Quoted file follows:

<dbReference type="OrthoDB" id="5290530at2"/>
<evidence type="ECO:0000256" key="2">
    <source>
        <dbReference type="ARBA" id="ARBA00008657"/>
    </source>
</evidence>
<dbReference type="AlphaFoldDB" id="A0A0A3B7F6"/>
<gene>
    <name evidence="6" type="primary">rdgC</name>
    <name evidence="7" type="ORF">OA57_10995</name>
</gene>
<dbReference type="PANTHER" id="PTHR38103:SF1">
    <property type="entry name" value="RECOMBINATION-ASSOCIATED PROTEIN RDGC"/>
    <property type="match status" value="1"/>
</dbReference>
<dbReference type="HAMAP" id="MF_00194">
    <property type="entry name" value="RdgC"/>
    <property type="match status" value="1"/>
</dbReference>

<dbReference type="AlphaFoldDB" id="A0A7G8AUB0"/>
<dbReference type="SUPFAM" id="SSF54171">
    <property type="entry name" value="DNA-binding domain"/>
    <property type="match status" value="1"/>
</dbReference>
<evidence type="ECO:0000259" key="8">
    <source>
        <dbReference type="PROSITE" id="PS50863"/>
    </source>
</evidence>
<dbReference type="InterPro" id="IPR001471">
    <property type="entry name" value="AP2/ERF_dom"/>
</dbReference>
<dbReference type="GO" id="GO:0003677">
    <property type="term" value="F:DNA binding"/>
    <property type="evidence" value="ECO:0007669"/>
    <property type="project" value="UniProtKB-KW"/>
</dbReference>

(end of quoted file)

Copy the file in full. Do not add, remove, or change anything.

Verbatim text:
<dbReference type="OrthoDB" id="5290530at2"/>
<evidence type="ECO:0000256" key="2">
    <source>
        <dbReference type="ARBA" id="ARBA00008657"/>
    </source>
</evidence>
<dbReference type="AlphaFoldDB" id="A0A0A3B7F6"/>
<gene>
    <name evidence="6" type="primary">rdgC</name>
    <name evidence="7" type="ORF">OA57_10995</name>
</gene>
<dbReference type="PANTHER" id="PTHR38103:SF1">
    <property type="entry name" value="RECOMBINATION-ASSOCIATED PROTEIN RDGC"/>
    <property type="match status" value="1"/>
</dbReference>
<dbReference type="HAMAP" id="MF_00194">
    <property type="entry name" value="RdgC"/>
    <property type="match status" value="1"/>
</dbReference>

<dbReference type="AlphaFoldDB" id="A0A7G8AUB0"/>
<dbReference type="SUPFAM" id="SSF54171">
    <property type="entry name" value="DNA-binding domain"/>
    <property type="match status" value="1"/>
</dbReference>
<evidence type="ECO:0000259" key="8">
    <source>
        <dbReference type="PROSITE" id="PS50863"/>
    </source>
</evidence>
<dbReference type="InterPro" id="IPR001471">
    <property type="entry name" value="AP2/ERF_dom"/>
</dbReference>
<dbReference type="GO" id="GO:0003677">
    <property type="term" value="F:DNA binding"/>
    <property type="evidence" value="ECO:0007669"/>
    <property type="project" value="UniProtKB-KW"/>
</dbReference>